How much to pressure North Korea is expected to be a key point of contention in the upcoming annual strategic talks between the United States and China as Washington is sending strong signals that Beijing should do more.
The U.S.-China Strategic and Economic Dialogue (S&ED), set for Monday and Tuesday in Beijing, will take place after the U.S. Treasury Department designated the North as a "primary money laundering concern" in an effort to cut off the provocative regime from the international banking system.
It was the first time the U.S. has blacklisted the North as a money laundering concern and the decision also came well ahead of the August deadline for such designation under the sanctions law. That shows the U.S. is determined to increase pressure on Pyongyang over its nuclear and missile programs.
The annual talks also came after reports that the U.S. Department of Commerce has looking into whether Chinese telecom equipment maker Huawei Technologies Co. exported goods containing American technology to North Korea, Cuba, Iran and Syria.
These decisions could be a message to China not to relax pressure on the North amid signs of a thaw in relations between Beijing and Pyongyang. Earlier this week, a top envoy of North Korean leader Kim Jong-un paid a visit to Chinese President Xi Jinping and the two sides expressed their willingness to improve strained relations.
U.S. Assistant Secretary of State for East Asian and Pacific Affairs Daniel Russel said earlier this week that ensuring pressure on the North will be a key topic for the upcoming talks with China.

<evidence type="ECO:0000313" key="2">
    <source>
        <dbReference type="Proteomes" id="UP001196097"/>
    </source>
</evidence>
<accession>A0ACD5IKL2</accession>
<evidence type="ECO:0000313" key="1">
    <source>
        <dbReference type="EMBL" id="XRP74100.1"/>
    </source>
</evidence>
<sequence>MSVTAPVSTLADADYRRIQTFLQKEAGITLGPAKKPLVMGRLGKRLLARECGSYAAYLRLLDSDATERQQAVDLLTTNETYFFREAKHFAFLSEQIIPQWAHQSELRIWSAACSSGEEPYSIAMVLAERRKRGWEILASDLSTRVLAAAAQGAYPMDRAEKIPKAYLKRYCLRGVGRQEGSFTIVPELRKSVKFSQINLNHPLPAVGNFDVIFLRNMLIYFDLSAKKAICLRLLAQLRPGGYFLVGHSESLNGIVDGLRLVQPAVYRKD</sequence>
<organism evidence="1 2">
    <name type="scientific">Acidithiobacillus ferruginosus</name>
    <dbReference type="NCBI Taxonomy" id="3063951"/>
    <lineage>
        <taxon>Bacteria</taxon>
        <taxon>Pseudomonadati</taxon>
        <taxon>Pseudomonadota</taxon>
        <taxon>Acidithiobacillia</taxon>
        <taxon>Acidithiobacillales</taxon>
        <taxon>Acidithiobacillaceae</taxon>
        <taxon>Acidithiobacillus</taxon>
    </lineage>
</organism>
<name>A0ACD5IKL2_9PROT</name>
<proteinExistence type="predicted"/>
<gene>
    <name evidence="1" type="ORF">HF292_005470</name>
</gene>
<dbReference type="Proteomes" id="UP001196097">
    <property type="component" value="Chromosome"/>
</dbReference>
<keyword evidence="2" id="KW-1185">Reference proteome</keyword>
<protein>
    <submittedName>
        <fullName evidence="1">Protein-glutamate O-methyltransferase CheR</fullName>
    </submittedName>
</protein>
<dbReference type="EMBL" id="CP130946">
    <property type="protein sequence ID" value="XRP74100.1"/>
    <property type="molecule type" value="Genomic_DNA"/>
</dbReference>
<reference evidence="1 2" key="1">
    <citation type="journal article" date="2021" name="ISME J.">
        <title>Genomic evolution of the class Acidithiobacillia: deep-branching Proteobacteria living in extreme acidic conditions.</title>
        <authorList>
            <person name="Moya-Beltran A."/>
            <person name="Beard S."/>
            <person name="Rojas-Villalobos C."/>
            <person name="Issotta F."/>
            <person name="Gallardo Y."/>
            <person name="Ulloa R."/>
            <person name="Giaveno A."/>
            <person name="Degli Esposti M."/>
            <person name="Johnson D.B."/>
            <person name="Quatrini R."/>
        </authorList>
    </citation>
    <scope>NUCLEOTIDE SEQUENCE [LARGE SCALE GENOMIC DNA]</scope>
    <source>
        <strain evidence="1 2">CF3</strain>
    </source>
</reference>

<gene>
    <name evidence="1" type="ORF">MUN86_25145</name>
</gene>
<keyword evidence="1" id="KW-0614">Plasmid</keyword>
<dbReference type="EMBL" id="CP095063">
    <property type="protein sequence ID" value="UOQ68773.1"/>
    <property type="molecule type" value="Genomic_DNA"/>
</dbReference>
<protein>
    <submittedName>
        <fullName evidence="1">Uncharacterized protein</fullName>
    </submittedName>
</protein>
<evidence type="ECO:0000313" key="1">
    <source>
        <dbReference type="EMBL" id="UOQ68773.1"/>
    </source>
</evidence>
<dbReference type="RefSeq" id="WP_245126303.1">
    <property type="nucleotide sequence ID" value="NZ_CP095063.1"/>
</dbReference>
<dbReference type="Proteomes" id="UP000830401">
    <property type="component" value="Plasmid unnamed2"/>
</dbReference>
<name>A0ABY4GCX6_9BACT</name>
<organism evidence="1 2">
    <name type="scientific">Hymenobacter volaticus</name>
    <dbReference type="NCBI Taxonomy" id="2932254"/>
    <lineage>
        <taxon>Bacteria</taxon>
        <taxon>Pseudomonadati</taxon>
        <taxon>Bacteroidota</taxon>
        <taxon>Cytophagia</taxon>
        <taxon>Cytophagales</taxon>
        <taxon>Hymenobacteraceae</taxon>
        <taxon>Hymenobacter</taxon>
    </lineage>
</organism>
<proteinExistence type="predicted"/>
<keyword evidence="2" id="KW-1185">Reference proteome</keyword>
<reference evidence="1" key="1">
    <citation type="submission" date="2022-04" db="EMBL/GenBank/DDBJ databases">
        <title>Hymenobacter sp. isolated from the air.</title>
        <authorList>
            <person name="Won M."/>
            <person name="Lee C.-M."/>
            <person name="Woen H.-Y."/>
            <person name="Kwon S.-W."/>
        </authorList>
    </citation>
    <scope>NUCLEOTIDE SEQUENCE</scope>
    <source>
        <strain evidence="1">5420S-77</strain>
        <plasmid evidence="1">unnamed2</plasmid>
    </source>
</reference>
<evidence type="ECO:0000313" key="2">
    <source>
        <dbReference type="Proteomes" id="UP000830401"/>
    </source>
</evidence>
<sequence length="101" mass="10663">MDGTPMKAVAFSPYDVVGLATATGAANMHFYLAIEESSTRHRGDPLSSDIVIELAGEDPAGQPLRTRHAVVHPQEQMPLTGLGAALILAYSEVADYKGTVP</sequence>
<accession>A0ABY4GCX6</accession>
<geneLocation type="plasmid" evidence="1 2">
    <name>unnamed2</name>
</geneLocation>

A senior Treasury official also said Friday that the U.S. will urge China to put further pressure on the North.
"China has the ability to both create pressure and use that as a leverage that is a very important part of global efforts to isolate North Korea and get North Korea to change its policies," the official told reporters during a visit to Seoul by Treasury Secretary Jacob Lew, according to the Wall Street Journal.
China, considered the only country with any meaningful influence over the North as a key provider of food and fuel for the impoverished neighbor, condemned the North's nuclear and missile tests and even backed the toughest-ever U.N. sanctions on Pyongyang.
But critics have expressed doubts about how far Beijing can go in implementing the sanctions as China has long been reluctant to use its leverage for fear that pushing the regime too hard could lead to its collapse, instability on its border and ultimately the emergence of a pro-U.S. nation next door.
Analysts also say that China could use the North Korea card as a counterweight to the strengthening trilateral security cooperation between the U.S., South Korea and Japan. (Yonhap)